Since last Friday I have struggled to make sense of the senseless. I have tried to understand what can’t be understood. I have counted my blessings to have my own happy, healthy children who have lived to see adulthood. As a teacher I have wondered if I would have had the courage to do what those teachers in Connecticut did to shield the students in their care from harm. Along with our nation and the world I have mourned the precious lives lost in Newtown, Connecticut. I have tried to find words to express the ineffable sorrow conjured by this moment in time, a pivotal moment fraught with grief and politics, but also one I hope holds the key for change within our society.
For several days after hearing about the shooting in Newtown, I had no words to convey what I felt. Words seemed inadequate and still do. How do we comfort the parents of these children who will never see their faces again or hear their laughter? How do we comfort the families of the teachers and administrators who tried to protect those little children from this nightmare come to life? No words can convey our sorrow or our helplessness in the face of such grief. No gesture can offer enough comfort to ease their pain, but still we try because we can imagine all too well the same fate happening within our own communities to us. We still pray for them and reach out to the families of these precious children and wrap our arms around them even if it is from afar.
As I was returning home yesterday from Appleton where I finished my Christmas shopping and made a final grocery shopping run—two tasks which seemed incongruous in this moment—I turned on the radio. I looked for a Christmas carol station but couldn’t find one which had religious songs, only silly pop renditions of “Santa Claus Is Coming to Town” and the like. I needed the comfort of calm, so I turned to NPR. I knew there would be no commercials and perhaps some classical music. Instead I realized the news was playing. Frankly, I didn’t want to hear another story about the shooting, but yesterday the first two funerals were held. The correspondent for NPR was covering those funerals. I was only half listening to the story because I was worried about an imminent snowstorm on Thursday and wondering how my youngest son would be able to make it home. Ironic, I know, that I worried in the midst of this tragedy, but parents worry no matter how old their children become. Despite my being distracted the words of the rabbi who attended Noah Pozner’s funeral made it through my own thoughts.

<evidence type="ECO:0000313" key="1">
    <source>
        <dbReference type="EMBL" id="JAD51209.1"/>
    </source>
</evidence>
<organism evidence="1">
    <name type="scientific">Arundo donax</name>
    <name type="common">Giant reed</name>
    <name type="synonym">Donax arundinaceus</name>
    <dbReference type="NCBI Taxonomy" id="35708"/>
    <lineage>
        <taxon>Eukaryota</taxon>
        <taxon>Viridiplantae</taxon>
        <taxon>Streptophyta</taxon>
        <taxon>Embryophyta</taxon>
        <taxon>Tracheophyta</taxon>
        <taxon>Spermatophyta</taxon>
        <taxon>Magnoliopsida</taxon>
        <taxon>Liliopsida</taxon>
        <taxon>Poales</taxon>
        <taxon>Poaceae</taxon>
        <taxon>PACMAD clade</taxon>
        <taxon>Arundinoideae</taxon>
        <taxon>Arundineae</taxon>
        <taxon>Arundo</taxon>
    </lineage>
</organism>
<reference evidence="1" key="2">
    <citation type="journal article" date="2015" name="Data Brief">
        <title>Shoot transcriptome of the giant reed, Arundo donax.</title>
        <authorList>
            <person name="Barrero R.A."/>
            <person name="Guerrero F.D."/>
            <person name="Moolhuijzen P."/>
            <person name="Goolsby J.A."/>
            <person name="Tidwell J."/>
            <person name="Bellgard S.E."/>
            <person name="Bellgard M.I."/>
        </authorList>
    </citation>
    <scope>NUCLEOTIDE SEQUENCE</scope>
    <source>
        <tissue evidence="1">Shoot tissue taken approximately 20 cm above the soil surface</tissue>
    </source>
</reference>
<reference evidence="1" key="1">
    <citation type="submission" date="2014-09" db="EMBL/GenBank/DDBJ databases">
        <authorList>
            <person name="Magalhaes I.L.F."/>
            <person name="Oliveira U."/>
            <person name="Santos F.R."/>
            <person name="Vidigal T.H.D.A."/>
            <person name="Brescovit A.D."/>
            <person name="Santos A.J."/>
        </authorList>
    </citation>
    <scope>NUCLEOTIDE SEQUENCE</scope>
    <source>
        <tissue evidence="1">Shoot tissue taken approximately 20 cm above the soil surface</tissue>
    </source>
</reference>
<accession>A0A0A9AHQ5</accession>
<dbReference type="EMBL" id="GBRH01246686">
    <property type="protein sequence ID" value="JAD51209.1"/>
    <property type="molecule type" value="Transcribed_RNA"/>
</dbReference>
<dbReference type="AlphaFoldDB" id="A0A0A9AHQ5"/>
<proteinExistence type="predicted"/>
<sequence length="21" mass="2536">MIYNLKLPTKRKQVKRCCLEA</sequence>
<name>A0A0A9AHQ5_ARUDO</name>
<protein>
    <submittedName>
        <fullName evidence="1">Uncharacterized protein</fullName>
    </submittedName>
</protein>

I believe the rabbi’s name was Rabbi Shaul Praver, and what he said finally allowed me to make sense of what has happened. His words allowed a puzzle piece I had worried over to fall into it’s proper place and filled me with calm purpose for the first time since last Friday. I regret I must paraphrase because I was so taken in that moment that I forget the rabbi’s exact words. He said Noah and the others who died are with God in heaven. It is up to us now to bring heaven down to Earth, act by act and word by word. Wow! Those words sang through my consciousness. Finally, here is something I can do. I can make a difference each day by treating all people with kindness and compassion. I can be the light of heaven here on Earth. We all can. Another rabbi interviewed on the news, Rabbi Yehoshua Hecht said that we can “elevate and sanctify our lives in honor of these children.” Even those of us who are far away from Newtown can make a difference in this life. We can’t change what has already happened, but we can honor the memory of those lost by how we live. Even if we only touch one person with kindness, perhaps that one moment will make the difference between life and death.